The good, the bad and the ugly of Hughes’ debutBy
So maybe that didn’t go quite as well as we hoped, but Phil Hughes‘ Major League debut was decidedly not terrible. We’ll break it down over the course of the next day, and it looks now as though Hughes will start on Tuesday in Texas. For now, I want to bring you a few points from 20-year-old Phil Hughes’ first Major League start, Sergio Leone style.
The Good: In between a bad first inning and a bad fifth inning, Phil Hughes looked pretty good. As Steve at WasWatching.com noted, Hughes did a masterful job getting out the Blue Jays’ B hitters. And his strike out rate is now better than that of any other Yankee starter. His 5 strike outs in 4.1 innings translate into around 10 K/9 IP. With a 5:1 K:BB ratio, those are some fantastic peripherals. Hughes put these numbers up against a Blue Jay team that is league average in strike outs. The Rangers, his next opponent, are more frequent whiffers.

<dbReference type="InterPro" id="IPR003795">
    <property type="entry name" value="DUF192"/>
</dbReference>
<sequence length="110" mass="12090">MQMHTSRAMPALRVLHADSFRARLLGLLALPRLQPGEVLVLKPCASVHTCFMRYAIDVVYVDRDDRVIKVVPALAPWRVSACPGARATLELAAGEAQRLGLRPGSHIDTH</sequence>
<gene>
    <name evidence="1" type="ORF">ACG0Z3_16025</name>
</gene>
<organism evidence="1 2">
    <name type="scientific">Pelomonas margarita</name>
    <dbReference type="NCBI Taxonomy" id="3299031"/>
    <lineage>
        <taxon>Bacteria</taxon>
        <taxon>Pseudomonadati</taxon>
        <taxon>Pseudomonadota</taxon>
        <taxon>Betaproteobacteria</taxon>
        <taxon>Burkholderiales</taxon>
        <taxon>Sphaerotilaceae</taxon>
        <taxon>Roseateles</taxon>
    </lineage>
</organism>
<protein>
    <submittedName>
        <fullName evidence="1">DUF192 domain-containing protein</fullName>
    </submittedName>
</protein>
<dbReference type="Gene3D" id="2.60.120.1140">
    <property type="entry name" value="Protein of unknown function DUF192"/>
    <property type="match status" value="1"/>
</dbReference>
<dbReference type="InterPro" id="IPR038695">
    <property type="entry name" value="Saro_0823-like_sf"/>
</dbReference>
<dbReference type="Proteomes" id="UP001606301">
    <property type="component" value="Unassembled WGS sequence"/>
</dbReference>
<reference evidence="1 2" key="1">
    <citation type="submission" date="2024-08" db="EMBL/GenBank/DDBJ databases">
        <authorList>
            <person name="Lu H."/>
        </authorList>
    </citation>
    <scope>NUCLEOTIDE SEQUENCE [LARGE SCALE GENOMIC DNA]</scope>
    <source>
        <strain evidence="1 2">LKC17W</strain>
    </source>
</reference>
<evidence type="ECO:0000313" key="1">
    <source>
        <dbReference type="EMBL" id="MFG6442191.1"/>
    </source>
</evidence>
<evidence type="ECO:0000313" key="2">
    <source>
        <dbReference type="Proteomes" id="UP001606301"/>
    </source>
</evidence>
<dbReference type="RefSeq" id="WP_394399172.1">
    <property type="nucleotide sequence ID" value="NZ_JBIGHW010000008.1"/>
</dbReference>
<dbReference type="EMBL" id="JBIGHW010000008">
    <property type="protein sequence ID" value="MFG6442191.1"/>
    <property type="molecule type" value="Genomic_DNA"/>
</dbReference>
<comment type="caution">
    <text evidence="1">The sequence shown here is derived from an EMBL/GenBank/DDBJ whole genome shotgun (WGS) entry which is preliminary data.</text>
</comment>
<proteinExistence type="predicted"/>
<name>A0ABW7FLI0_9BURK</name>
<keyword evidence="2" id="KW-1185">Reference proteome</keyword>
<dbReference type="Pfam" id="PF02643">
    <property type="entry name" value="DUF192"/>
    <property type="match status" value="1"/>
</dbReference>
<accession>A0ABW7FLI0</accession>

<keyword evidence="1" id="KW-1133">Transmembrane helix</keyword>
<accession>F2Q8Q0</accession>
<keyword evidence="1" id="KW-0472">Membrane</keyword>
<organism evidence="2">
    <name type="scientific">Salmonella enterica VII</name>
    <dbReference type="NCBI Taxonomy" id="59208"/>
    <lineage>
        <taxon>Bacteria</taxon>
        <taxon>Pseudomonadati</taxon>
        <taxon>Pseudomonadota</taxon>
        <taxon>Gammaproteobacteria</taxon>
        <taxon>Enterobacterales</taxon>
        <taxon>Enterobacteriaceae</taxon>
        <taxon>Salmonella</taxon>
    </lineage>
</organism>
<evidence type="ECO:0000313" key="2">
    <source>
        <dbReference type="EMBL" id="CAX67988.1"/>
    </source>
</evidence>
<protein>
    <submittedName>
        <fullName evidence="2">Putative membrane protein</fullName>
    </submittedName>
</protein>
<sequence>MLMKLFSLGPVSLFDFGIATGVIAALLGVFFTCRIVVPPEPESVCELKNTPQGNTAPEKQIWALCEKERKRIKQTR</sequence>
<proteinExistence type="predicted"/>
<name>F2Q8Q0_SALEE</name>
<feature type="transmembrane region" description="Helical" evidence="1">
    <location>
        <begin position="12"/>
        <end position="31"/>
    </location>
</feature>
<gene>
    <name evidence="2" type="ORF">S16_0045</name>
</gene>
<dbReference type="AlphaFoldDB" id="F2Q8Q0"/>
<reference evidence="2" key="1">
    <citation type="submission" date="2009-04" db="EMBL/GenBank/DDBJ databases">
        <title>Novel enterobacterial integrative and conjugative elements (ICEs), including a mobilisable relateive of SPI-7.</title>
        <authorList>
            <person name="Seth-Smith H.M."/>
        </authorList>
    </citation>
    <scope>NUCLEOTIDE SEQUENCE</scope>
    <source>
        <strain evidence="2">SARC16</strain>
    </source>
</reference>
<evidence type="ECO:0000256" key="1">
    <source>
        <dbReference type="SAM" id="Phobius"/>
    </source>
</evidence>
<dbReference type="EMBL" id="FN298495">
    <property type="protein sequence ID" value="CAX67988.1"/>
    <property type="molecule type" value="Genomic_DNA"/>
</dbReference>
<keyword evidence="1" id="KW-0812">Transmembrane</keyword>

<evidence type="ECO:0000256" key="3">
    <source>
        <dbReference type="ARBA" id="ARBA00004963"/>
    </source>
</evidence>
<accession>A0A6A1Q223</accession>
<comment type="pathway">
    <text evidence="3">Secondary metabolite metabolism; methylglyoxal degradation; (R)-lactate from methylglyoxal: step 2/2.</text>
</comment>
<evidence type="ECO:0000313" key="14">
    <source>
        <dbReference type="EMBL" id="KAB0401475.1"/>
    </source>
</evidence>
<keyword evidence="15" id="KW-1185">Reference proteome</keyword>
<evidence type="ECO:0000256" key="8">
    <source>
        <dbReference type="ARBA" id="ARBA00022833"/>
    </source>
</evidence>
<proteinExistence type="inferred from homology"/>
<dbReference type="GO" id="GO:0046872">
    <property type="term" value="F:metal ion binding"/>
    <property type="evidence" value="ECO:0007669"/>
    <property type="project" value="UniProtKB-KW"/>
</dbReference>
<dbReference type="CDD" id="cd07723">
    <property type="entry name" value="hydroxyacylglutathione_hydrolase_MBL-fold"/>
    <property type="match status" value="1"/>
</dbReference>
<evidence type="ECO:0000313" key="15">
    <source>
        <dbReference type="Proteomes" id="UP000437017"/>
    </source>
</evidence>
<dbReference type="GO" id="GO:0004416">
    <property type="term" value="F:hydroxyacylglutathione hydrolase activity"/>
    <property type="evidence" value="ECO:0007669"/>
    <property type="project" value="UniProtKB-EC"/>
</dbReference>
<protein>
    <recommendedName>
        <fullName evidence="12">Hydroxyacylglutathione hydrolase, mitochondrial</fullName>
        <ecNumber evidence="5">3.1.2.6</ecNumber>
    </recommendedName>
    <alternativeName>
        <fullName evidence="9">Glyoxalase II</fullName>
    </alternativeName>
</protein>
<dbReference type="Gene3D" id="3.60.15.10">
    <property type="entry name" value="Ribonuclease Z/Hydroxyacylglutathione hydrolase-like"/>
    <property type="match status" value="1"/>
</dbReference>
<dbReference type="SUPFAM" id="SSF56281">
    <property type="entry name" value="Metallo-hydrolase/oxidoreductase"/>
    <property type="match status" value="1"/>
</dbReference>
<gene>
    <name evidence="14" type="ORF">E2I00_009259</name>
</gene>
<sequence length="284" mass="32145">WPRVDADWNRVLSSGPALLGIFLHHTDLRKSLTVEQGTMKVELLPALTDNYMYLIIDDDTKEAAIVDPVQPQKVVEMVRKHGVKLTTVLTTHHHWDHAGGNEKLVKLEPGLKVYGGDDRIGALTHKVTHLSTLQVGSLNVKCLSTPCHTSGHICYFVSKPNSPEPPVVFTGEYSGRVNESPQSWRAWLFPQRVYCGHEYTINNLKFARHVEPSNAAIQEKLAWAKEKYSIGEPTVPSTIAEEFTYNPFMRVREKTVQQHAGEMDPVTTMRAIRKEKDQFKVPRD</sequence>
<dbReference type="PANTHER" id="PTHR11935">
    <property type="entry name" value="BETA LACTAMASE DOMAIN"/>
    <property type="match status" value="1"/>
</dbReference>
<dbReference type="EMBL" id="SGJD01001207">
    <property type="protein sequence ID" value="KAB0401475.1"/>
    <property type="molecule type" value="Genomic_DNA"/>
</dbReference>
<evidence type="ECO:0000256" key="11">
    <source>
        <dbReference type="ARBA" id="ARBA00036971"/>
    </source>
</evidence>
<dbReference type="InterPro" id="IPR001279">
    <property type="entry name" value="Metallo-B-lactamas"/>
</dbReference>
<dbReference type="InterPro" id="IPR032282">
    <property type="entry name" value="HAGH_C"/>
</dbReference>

The Bad: Hughes had a very rocky first inning. It took him 27 pitches to get out of his first Major League inning. I would probably chalk that one up to nerves, and we’ll have to see how he does in Texas. But he also struggled against the All Stars in the Blue Jays lineup. Vernon Wells was 3-for-3, and Frank Thomas knocked in two runs. Hughes’ 7 hits in 4.1 innings isn’t too good, but throughout his career, his first start at a new level has always been a struggle. He was victimized by a tight strike zone and a bad call at first base too. We’ll see how he does next week against the Rangers. He’ll have to develop some more trust in his breaking pitches, and he’ll have to throw more strikes early on. Those are your keys to next week’s Phil Hughes start.
The Ugly: Doug Mientkiewicz went 0-for-3 tonight batting in …. the Number 2 spot?!?! What the $#*& is that all about? Dougie Baseball is currently hitting .152 with a .250 OBP and a slugging percentage at around .250. He’s 3 for his last 17, and that actually raised his batting average. So what does Joe Torre? He plugs him into a key spot in the lineup. Instead of going with Robinson Cano to avoid a lineup of three lefties in a row, instead of ever using Josh Phelps, Torre bats Mr. Automatic Out in the two hole, giving him four costly plate appearances. Doug Mientkiewicz with a negative MLV and a negative VORP is actually detracting from the Yankees’ offensive output. I’m dumbstruck by his presence in the Number 2 hole.